Zora Neale Hurston Quotes


Zora Neale Hurston (January 7, 1891– January 28, 1960) was an American folklorist, anthropologist, and author. Of Hurston’s four novels and more than 50 published short stories, plays, and essays, she is best known for her 1937 novel Their Eyes Were Watching God.

In addition to new editions of her work being published after a revival of interest in her in 1975, her manuscript Every Tongue Got to Confess (2001), a collection of folktales gathered in the 1920s, was published posthumously after being discovered in the Smithsonian archives.


Barracoon: The Story of the
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New York Times BestsellerAmazon's Best History Book of the Year 2018Time magazine’s Best Nonfiction Book of 2018New York Public Library’s Best Book of 2018NPR’s Book Concierge Best Book of 2018Economist Book of the Year“A profound impact on Hurston’s literary...
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Their Eyes Were Watching God
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A PBS Great American Read Top 100 Pick“A deeply soulful novel that comprehends love and cruelty, and separates the big people from the small of heart, without ever losing sympathy for those unfortunates who don’t know how to live properly.” —Zadie SmithOne of th...
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Mules and Men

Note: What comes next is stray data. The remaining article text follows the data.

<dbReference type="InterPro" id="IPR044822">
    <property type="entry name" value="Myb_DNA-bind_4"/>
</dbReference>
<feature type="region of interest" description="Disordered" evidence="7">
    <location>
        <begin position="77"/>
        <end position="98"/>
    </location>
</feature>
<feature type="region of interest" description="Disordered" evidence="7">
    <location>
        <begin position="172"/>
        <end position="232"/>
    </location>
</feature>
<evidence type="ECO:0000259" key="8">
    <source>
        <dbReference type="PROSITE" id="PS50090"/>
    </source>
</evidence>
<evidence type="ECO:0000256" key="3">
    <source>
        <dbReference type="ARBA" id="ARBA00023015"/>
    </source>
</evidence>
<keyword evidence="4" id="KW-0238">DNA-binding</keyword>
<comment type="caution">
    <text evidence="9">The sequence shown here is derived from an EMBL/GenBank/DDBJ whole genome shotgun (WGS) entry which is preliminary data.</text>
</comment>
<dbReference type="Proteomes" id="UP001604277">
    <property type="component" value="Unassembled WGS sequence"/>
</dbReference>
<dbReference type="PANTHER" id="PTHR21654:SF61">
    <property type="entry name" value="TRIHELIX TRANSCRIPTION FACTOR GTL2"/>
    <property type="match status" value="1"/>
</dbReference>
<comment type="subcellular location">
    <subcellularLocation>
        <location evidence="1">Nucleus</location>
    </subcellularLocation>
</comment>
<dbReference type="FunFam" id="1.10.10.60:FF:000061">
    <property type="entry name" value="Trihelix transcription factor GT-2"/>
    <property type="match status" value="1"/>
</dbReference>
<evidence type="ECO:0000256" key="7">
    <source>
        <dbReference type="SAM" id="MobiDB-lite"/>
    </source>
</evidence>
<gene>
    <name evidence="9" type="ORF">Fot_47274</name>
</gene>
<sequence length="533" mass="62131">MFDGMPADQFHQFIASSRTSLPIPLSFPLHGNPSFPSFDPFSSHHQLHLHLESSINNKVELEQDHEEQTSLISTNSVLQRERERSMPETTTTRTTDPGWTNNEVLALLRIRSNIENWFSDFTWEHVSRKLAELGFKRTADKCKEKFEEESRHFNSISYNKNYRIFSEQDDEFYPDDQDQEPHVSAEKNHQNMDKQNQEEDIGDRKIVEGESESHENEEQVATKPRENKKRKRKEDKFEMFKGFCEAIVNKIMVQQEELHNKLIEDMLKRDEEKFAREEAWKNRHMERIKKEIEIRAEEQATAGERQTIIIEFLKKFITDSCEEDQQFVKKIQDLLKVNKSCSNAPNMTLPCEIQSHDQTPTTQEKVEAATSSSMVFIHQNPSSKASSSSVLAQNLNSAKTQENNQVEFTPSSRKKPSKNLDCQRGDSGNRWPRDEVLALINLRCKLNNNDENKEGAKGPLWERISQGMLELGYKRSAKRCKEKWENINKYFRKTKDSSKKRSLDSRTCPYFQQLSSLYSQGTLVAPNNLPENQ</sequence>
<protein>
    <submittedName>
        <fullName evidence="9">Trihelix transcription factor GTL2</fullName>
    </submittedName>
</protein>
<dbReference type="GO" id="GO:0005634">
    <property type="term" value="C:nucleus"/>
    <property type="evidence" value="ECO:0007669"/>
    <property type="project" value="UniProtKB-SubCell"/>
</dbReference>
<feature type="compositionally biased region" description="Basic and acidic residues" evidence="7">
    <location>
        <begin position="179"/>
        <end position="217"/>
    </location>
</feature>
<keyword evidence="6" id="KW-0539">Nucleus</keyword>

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Mules and Men is a treasury of black America's folklore as collected by a famous storyteller and anthropologist who grew up hearing the songs and sermons, sayings and tall tales that have formed an oral history of the South since the time of slavery. Returning to her ho...
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Tell My Horse: Voodoo and
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Based on acclaimed author Zora Neale Hurston's personal experiences in Haiti and Jamaica—where she participated as an initiate rather than just an observer during her visits in the 1930s—Tell My Horse is a fascinating firsthand account of the mysteries of Voodoo. An...
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Love makes your soul crawl out from its hiding place.

— Zora Neale Hurston

Nothing makes you like other human beings so much as doing things for them.

— Zora Neale Hurston